Plan Your Estate Before Your Death – Be Content About the Transfer of Your Assets

The thought of planning your estate can seem to be an intimidating task but that doesn’t validate your point of procrastinating on the matter. It is crucial to have a proper estate plan to guarantee the transfer of all the assets and money to your heirs. 

Reports from Caring.Com prove Americans to be unwilling to set all their affairs in proper order. In fact, less than 43% of the adults in America have their estate planning papers like a living trust or a will. Even according to research done by the Pennsylvania University, only 28% of Americans have a health care that specifies their health care wishes. 

Here are a few estate planning tips that you should keep in mind. 

  • Congregate a hardworking team

It is a smart decision to include a team that comprises a tax professional, a financial consultant, and an estate planning attorney. The attorney can walk you through the entire estate plan and personalize it according to your assets and heirs. In this team, each one will have a unique role of their own. However, their shared goal will be to make sure all assets are disbursed among the intended heirs and organizations. 

  • Make a note of all your wishes

Before you make an estate plan, you should know the importance of documenting all your wishes. Be clear about what you would like to do with your possessions and probate assets after your demise. If you don’t do this before your death, the state will make decisions on your behalf. Here are the must-haves in your estate plan:

  • Healthcare power of attorney
  • Living will
  • Financial power of attorney
  • Last will and testament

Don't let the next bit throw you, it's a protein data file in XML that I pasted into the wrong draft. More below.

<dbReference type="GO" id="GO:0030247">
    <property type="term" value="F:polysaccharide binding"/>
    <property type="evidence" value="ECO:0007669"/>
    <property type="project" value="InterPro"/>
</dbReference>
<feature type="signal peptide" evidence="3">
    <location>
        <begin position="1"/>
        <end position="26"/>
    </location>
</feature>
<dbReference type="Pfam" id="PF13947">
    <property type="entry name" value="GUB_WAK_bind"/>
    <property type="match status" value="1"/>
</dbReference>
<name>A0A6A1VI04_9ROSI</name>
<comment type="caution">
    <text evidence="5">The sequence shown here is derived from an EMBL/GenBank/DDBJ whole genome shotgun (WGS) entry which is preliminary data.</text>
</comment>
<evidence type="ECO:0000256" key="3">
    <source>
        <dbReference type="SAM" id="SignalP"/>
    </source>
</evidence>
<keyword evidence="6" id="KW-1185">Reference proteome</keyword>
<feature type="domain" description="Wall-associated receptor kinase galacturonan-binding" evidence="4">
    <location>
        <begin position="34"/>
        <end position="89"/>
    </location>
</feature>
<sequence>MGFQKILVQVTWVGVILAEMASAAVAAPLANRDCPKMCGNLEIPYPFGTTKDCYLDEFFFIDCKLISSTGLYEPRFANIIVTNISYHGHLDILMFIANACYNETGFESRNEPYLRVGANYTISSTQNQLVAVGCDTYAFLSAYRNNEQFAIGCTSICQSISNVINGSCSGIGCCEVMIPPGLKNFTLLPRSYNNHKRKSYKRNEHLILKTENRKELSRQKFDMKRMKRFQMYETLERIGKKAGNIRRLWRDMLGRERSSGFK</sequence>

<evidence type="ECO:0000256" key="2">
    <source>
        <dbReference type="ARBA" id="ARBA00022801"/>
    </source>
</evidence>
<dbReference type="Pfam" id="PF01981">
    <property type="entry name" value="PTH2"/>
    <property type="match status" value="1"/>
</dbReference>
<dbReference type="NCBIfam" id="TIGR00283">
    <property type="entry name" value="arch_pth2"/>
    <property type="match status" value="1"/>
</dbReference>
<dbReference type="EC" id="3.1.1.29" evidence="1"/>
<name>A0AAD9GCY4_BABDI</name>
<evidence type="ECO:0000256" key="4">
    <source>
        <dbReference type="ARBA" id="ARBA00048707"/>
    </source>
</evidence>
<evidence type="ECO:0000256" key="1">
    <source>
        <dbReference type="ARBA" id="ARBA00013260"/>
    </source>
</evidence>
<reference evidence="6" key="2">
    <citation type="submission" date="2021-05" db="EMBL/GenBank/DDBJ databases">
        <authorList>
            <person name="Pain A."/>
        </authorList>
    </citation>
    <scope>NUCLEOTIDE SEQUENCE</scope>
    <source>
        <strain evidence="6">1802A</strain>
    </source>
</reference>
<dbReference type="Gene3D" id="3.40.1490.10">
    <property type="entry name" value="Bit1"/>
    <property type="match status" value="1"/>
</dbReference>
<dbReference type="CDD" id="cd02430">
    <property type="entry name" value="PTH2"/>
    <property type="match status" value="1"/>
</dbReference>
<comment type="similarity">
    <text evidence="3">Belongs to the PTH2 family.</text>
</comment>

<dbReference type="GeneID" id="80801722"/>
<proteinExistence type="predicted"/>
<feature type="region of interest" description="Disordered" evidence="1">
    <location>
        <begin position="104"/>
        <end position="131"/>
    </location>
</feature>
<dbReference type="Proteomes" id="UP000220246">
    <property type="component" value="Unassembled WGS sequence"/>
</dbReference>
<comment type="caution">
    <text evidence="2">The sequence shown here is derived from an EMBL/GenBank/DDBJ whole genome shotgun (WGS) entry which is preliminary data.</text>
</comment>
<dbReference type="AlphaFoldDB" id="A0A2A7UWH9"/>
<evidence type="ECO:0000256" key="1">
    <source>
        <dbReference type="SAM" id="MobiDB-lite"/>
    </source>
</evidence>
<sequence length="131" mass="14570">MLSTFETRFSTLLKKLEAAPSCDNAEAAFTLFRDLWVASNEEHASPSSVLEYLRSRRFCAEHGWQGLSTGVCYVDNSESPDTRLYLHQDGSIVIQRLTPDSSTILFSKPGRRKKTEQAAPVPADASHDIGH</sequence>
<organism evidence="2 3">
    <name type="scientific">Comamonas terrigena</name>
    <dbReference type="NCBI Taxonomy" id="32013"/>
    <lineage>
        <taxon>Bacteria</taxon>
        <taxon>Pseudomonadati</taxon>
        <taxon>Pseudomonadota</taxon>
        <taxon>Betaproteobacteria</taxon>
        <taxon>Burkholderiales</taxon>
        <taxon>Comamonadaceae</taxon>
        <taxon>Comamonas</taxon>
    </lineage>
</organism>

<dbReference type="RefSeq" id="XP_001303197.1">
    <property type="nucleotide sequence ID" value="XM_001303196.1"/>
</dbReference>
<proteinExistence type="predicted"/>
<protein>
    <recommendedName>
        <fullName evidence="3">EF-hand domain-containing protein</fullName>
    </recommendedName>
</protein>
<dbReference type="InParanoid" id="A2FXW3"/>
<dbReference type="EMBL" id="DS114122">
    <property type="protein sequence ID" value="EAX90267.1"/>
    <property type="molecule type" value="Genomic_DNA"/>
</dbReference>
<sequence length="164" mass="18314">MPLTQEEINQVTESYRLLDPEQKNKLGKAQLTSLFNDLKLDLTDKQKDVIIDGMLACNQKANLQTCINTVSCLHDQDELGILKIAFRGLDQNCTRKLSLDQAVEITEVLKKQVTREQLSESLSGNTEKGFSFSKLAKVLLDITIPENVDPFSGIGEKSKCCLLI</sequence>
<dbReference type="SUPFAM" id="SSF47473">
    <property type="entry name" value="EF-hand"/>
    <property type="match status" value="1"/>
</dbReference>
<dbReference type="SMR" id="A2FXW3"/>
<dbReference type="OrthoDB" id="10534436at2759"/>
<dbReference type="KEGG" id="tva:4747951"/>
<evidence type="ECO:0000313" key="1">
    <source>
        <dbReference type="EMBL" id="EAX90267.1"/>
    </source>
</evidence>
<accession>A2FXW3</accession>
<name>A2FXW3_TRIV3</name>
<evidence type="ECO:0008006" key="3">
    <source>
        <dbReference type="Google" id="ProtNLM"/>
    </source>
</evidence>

• Release form of Health Insurance Portability and Accountability
  • Assign guardianship rights to survivors

You should name a guardian whom you’ll assign all tasks of looking after the survivors. The survivor or the dependant can be a person whom you love dearly or even a minor. Have a discussion with your guardian to know his consent on this matter. However, keep in mind that this person need not be the same person who is left with the duty of managing the money left for the benefit of the minor. 

  • Think of building a trust

A trust can be thought of as a container that you can build up for saving money for the future of your heirs. You will decide on what amount you want to add to the trust, how the money will be distributed, and among whom. When the trust is structured properly, you can be sure that your plan is executed as per your plan. Join hands with a legal professional who has had experience in trusts and estate planning. 

In case either you or your spouse is chronically ill and you have to go through expensive medical care that cuts into your assets, a financial advisor or an attorney can help. He will find out ways for meeting your long-term medical needs without having to dig into the assets that you earmarked for your loving heirs. 

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